Cons: More expensive than wood shavings
Cost: You can buy a 4.5-lb bag for around $7 or $8.
- Some people use shredded newspaper as bedding, but it doesn’t absorb liquid or odors much at all. If you don’t clean the cage frequently, you could get quite a nasty mess.
- Compressed Paper-based Pellets
Two companies who make compressed paper-based pellets include Yesterday’s News and Crown Animal Bedding. They offer good absorbency and good odor control but they are more expensive than most of the other options.
Cons: Fairly expensive
Cost: You can buy a 15-lb bag for around $10-$11.
Corncob-based bedding is not very expensive, but it really shouldn’t be used as a guinea pig bedding. It is not very absorbant, doesn’t inhibit odors, and if your guinea pig eats it, it can cause intestinal problems. It is also prone to develop mold growth.
Straw is rather stiff, and guinea pig have punctured their eyes with the stalks of the straw when used as bedding. Therefore, it is not recommended. It doesn’t absorb liquids well and has no odor control. You should not use it.
Using hay for bedding is plausible and many people do so, but usually they add a more absorbent bedding underneath the hay. It has some absorbency ability, unlike straw, but not very much. It has no odor control, and it can grow moldy when it gets wet with water or urine.
If you get Timothy hay from a farm or feed store in a bale, it usually softer and more suitable as a bedding than the store-bought kind. The store-bought bags are usually dried to prevent molding which makes it harder and stiffer and less suitable as a bedding material.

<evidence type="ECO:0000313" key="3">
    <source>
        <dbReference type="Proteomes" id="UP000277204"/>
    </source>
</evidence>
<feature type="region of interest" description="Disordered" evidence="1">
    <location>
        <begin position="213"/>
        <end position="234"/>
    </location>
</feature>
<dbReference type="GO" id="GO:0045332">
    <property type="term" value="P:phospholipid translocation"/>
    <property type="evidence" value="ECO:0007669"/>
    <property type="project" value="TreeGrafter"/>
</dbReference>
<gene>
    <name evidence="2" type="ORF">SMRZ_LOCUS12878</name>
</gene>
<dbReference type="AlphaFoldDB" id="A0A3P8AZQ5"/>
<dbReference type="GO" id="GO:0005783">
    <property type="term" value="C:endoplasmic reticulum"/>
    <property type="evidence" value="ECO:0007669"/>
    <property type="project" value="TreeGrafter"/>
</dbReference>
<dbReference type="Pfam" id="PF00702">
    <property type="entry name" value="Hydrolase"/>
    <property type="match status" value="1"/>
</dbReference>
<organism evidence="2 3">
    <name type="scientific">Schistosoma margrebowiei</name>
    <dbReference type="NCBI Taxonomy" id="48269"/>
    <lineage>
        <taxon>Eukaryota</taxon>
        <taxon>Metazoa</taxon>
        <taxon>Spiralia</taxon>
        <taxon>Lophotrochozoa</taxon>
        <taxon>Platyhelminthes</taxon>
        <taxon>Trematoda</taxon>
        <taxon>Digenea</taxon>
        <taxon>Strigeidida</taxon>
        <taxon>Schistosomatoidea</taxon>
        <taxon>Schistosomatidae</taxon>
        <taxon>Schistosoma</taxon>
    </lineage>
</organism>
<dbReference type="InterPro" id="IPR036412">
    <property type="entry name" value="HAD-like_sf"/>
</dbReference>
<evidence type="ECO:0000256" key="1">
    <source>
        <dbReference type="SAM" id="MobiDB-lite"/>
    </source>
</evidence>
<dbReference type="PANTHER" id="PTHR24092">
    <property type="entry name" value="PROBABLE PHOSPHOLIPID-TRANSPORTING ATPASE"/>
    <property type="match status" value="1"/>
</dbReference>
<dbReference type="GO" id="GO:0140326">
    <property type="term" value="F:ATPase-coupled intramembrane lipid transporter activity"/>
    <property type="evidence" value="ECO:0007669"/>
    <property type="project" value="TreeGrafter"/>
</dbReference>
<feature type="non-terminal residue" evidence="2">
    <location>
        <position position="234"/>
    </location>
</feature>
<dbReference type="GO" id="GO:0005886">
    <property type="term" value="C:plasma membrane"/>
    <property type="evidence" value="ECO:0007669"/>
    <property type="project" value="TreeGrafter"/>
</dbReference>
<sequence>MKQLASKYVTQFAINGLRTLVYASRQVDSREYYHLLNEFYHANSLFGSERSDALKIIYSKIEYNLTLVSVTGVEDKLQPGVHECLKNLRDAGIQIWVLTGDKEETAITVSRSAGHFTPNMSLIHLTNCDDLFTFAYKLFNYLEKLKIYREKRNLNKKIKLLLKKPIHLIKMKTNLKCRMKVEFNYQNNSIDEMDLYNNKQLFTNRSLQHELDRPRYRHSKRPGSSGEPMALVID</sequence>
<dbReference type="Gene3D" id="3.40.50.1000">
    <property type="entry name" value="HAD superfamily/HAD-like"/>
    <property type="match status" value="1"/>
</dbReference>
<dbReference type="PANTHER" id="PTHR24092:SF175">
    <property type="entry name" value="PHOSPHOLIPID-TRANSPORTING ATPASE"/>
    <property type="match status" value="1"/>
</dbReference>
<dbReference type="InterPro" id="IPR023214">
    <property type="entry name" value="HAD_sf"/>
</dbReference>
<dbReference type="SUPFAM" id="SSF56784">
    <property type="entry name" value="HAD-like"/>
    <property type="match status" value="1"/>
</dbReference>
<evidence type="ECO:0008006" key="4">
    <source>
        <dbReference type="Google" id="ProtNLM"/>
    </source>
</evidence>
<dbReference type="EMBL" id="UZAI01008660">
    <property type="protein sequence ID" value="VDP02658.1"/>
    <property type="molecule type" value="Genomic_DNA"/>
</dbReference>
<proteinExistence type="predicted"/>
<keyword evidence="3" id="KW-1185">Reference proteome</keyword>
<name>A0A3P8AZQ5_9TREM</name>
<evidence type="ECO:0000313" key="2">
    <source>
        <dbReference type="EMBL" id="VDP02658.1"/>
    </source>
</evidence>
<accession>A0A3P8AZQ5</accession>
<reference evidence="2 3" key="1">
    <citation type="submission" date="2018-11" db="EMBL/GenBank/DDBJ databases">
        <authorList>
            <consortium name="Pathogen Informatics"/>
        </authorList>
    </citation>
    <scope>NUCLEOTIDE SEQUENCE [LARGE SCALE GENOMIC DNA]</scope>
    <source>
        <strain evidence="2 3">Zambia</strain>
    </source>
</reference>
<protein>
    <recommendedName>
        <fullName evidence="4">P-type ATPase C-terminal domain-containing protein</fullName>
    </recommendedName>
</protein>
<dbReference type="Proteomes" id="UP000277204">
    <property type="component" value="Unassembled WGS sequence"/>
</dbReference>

Pros: Guinea Pigs love eating it, tunneling through it, and playing in it.
Cons: It’s not really absorbent and can mold when wet.
Cost: You can buy a small 24-ounce bag for around $6.
Fleece bedding is popular with some guinea pig owners. It cuts down on the cost of supplies, since you don’t need to keep buying shavings or pellets. Some people like the look of fleece in the cage, as it “decorates” the cage area. With fleece, however, you need to clean the cage daily, or maybe once every two days.
You should also put something absorbent underneath the fleece layer, even if it’s just a layer of towels. When you wash your fleece bedding, be sure not to use aromatic detergent since guinea pigs’ have an enhanced sense of smell.
Pros: Looks nice, reusable.
Cons: Requires frequent upkeep and maintenance. Also, fleece may be bad for the environment. https://www.npr.org/sections/thesalt/2017/02/06/511843443/are-we-eating-our-fleece-jackets-microfibers-are-migrating-into-field-and-food” target=”_blank”>An article by NPR indicates that every wash releases plastic microfibers into the environment, and it ends up in our food, our water, and inside animals and people.
Cost: You can make your own (free), or you can purchase it for anywhere from $6 – $40 or more, depending on the size and where you get it from.
Cat litter is not a good choice at all. First of all, many of the commercial cat litters have chemicals added to them to help with odor control. If your guinea pig eats that, he can get quite sick. Even if you buy plain old clay litter, he can still eat it and get sick.
Cat litter is hard and rocky, as well, so it doesn’t make a good bedding choice. Furthermore, many cat litters will clump when they get wet, and since guinea pigs’ bellies are right on the litter, the clumped, wet litter sticks to their hair and just makes a general mess.